Tools: I use Google Docs to collect the links, as this is available to me on any device and there’s no danger of forgetting to save, or of having multiple conflicting versions. The links come from several sources: I use Feedly to subscribe to blogs and news sites that use RSS. I scan Feedly at least twice a day to gather interesting new content. I do have some Google Alerts set up, but rarely find anything that’s new and relevant by this means. But I find that the mobile app Nuzzel does gives me a different take on the same content sources, and I am often alerted to content by its selection. I also check #prstudent on social media to find content for #bestPRblogs during the academic year.

Channels: I rely on professional social media (mainly LinkedIn and Twitter) to see what content has been published and shared by those I follow. No one can read everything posted on social media, so I rely on several trusted  ‘super-users’ who are useful curators through their likes, comments and shares on social media. I’m aware of the risk of bias by relying on others, but curation is an exercise in informed bias: I’m biased in favour of UK public relations; I’m biased in favour of those seeking to professionalise their work (even while remaining personally sceptical about claiming full professional status for public relations). Industry news sites (such as PR Week and PRovoke Media) are also strong sources, as are increasingly popular email newsletters sent out by individuals and organisations. This enables me to check my selection against other expert eyes. I also make sure to check the CIPR and PRCA (professional body) newsrooms at least once a week.

Organise and annotate: As I gather the links, I use one quotation from each piece of content (blog post or podcast, say) to illustrate what the content is about. This is not a quick process (some podcasts run for an hour or longer), but it feels more revealing to quote from the source rather than to summarise the content in my own words (this would introduce yet more bias). I gather the links into sub-sections, aiming for around six entries per section and around 30 links per week. Too few, and I won’t be representing the range of public relations work; too many, and I won’t be doing a good enough job of curating. One rule I set myself if to only include one link per person per week (a rule I sometimes break to allow one strong blog post and one visual Twitter or LinkedIn post from the same person).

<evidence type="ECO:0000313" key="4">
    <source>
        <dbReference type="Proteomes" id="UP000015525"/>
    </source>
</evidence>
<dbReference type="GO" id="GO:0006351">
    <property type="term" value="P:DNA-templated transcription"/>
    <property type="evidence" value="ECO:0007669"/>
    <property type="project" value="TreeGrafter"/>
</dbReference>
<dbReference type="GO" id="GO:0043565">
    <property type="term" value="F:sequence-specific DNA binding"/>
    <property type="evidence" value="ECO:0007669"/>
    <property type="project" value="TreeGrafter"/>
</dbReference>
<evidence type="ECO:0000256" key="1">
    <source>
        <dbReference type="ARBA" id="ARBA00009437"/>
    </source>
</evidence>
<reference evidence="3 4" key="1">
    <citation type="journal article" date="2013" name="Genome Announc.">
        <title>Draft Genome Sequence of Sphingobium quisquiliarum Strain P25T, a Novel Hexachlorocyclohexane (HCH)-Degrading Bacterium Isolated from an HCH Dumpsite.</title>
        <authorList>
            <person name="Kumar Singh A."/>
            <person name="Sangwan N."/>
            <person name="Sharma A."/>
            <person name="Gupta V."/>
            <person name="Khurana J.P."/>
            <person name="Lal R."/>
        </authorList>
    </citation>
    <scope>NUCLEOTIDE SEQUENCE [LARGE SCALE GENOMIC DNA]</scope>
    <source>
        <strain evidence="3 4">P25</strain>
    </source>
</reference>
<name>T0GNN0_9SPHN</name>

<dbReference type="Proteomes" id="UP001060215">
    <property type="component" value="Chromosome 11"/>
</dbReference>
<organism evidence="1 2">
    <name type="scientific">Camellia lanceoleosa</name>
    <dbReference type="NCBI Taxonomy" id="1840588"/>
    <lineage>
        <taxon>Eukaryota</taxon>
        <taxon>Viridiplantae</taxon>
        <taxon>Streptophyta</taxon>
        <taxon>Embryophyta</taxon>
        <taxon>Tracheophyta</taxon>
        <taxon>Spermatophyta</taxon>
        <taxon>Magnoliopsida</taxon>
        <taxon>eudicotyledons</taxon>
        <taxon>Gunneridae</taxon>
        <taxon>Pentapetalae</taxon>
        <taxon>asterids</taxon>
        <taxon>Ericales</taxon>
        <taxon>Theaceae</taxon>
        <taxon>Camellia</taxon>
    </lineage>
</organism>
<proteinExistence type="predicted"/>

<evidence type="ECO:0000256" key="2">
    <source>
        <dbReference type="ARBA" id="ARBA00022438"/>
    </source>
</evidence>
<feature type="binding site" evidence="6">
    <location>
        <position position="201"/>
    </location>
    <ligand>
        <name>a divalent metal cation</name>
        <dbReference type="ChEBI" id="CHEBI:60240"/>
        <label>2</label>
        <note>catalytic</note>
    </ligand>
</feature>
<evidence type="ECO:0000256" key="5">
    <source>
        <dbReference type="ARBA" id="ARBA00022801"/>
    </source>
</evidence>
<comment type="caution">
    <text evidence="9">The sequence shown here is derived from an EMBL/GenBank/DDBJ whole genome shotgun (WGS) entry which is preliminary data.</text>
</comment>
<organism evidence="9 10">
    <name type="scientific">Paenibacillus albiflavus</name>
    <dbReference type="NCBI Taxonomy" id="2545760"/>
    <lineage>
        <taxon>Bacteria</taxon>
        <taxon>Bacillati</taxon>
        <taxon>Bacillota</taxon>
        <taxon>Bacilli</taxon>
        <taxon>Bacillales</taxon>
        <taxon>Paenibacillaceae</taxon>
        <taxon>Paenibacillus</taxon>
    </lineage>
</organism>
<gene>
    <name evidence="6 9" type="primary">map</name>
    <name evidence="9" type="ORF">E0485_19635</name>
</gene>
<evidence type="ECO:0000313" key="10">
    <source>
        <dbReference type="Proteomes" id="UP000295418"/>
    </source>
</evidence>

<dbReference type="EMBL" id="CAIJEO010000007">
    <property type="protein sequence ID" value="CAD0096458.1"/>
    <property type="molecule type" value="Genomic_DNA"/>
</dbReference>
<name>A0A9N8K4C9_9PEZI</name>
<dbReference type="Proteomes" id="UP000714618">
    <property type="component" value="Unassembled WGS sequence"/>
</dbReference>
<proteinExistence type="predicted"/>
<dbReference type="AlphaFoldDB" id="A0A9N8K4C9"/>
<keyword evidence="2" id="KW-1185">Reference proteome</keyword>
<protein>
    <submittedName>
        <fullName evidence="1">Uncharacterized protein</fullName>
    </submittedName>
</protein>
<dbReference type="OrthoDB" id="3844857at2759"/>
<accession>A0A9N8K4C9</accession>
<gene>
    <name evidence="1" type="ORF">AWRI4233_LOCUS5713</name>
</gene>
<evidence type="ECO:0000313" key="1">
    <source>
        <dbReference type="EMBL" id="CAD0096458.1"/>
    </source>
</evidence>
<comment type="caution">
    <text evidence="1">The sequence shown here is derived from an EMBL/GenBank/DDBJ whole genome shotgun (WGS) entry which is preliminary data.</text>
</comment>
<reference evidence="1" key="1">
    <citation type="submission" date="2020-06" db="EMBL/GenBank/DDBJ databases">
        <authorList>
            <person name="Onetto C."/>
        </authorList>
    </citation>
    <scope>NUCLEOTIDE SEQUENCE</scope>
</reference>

Multimedia content. I’m aware that my biggest bias of all is in favour of the written word (these are searchable and scannable as well as potentially powerful). So I try to moderate this by including podcasts and video content (even, potentially, TikTok videos). I also collect links to posts on Twitter and LinkedIn so there’s some more visual content interspersed between the words. Then I choose one main picture each week, often gathered from Instagram, as an example of visual communication.

That’s a summary of what I do each week structured in response to the CIPR Professional PR Certificate assignment.

I wouldn’t even give myself a pass. I’ve not witten 1000 words (plus or minus 10 per cent) in direct response to the assignment brief, nor have I used the content curation report to support a PR plan. So we’re expecting a lot of candidates – as we should of those seeking a professional qualification.

But it’s been a useful exercise to document some of my processes and to explore some of the regular decisions I have to make (including asking questions about my biases and filter bubbles). Perhaps my relatively long experience as a content curator may be useful to future candidates and current practitioners.

The exercise reveals a paradox. While I might wish for a single AI tool to take the sweat out of a laborious and largely manual process, I can’t help feeling that it is the unapologetically handpicked nature of the #ThisWeekinPR selection that gives it such value as it has. Similarly, the enduring value of news sites is a tribute to the work of their reporters and editors, rather than the work of apps and algorithms.

When Samuel Johnson singlehandedly compiled his Dictionary of the English Language in the eighteenth century, he allowed a joke at his own expense having reached Lexicographer. His definition: ‘A writer of dictionaries. A harmless drudge. that busies himself in tracing the original and detailing the signification of words.’

No jokes about the C word, please. Leave the humble curators alone.